The second article from Sunday’s NY Times was on everyone’s favorite comedy punching bag, Saturday Night Live and it’s recent fascination with celeb-focused sketches. I don’t say “punching bag” because they don’t deserve being slammed. They do. But reading this article reminded me how good a producer Lorne Michaels is. A producer keeps his show on the air, period. It chills me to think of teen stars doing sketch comedy, but Michaels knows that they’ll get an audience. Particularly when he’s got the fractured network audience he describes (“a big tent show”). For a producer, he’s got his priorities in order. Ratings before funny.
The NY Times story laments the lack of quality political material on the show. It’s rather strange, because if anyone understand politics (at least of the office variety) it’s an SNL writer. The immense pressure to get on air is so big, it’s no wonder SNL writers begin to act like network executives… as soon as sketches about X start working, they’ll make as many sketches of X as possible. I caught an episode of “Dinner for Five” when David Cross asked Molly Shannon how she could stand working in such a poltical place. He argued that anything political between co-workers simply just gets in the way of creating funny stuff and he’s right.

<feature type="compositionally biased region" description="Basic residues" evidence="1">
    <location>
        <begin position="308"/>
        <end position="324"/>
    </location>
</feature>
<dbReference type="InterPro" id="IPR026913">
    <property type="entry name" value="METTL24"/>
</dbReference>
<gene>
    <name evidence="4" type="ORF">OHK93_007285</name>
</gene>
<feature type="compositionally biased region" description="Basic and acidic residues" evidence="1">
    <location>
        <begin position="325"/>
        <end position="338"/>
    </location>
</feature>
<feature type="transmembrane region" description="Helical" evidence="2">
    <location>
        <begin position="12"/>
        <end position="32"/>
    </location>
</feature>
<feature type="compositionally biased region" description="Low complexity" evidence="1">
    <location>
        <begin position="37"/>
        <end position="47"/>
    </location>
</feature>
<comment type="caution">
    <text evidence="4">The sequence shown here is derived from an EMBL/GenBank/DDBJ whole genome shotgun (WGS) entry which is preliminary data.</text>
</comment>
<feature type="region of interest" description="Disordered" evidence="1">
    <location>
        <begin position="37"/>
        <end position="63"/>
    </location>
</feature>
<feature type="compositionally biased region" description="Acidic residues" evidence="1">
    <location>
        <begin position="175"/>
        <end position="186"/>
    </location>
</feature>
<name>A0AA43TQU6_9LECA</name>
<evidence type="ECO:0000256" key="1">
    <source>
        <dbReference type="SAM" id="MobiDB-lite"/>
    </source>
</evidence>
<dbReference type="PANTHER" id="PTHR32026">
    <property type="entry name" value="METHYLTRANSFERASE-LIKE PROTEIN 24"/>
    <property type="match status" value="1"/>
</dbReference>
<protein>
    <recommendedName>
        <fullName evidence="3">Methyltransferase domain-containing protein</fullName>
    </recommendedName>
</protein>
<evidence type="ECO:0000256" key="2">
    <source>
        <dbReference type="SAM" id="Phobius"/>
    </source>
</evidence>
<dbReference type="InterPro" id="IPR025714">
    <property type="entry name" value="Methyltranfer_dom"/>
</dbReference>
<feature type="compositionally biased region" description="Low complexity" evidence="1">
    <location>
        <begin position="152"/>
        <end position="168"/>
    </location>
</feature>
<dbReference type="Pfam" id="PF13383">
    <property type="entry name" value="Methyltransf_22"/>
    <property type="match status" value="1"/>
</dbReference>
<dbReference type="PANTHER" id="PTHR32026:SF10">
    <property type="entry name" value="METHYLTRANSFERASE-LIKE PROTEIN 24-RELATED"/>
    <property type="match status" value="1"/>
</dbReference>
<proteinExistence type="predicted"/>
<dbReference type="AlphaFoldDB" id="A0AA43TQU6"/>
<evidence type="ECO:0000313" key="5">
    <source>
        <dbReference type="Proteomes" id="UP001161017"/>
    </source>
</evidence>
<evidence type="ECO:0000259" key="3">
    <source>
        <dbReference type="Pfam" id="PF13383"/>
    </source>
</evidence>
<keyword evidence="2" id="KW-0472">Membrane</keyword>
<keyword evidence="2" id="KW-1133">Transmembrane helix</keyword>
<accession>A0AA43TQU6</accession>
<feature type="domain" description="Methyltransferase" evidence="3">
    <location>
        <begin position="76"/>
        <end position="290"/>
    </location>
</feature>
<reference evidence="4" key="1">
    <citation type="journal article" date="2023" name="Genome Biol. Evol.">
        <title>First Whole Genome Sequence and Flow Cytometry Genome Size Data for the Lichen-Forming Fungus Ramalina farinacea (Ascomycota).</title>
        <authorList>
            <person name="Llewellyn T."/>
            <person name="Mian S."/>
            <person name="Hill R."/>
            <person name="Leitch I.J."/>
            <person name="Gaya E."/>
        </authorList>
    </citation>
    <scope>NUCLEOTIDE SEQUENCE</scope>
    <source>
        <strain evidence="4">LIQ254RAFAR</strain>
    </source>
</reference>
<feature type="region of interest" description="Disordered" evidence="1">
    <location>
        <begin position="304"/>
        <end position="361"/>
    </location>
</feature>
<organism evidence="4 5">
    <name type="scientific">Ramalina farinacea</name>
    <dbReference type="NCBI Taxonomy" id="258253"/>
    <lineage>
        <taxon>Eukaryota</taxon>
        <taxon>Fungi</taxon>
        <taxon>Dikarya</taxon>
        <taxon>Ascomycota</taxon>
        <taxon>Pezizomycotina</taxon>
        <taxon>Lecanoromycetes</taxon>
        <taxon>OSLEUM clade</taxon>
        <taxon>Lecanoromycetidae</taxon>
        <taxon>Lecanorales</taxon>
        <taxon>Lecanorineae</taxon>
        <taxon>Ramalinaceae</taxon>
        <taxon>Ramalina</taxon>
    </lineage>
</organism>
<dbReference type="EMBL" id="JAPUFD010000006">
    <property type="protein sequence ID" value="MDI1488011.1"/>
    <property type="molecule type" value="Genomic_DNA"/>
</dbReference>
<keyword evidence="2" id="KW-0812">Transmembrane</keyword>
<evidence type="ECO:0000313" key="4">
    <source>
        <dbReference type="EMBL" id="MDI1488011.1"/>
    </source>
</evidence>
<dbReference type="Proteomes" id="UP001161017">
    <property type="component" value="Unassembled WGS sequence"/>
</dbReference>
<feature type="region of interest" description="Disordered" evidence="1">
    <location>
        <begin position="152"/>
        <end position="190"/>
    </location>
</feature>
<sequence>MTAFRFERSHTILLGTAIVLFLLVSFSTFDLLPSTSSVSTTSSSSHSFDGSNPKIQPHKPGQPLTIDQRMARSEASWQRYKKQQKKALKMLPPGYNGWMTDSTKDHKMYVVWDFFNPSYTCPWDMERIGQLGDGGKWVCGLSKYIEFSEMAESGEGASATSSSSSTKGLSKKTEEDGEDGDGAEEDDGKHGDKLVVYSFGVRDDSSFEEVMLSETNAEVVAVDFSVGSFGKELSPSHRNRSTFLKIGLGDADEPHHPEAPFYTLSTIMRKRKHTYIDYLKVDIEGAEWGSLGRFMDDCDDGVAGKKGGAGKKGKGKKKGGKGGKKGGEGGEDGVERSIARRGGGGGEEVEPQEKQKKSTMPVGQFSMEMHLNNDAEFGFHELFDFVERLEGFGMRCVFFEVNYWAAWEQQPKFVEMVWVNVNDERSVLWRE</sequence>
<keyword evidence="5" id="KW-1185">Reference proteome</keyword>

Even more disheartening was to hear was the self-censoring writers did themselves… cutting poltical sketches because they feared the backlash from 9/11 patriotism. To hear SNL really run away from any sort of satirical bent means it’s become the establishment show it was meant to buck 30 years ago. It’s “Carol Burnett” with better fart jokes.
When I first read E! had gotten the rerun rights for SNL instead of Comedy Central a few years ago, I questioned the change. It didn’t make sense. Now it does. SNL is just part of the tabloid spectacle… a “funny” version of “Celebrities Uncensored.”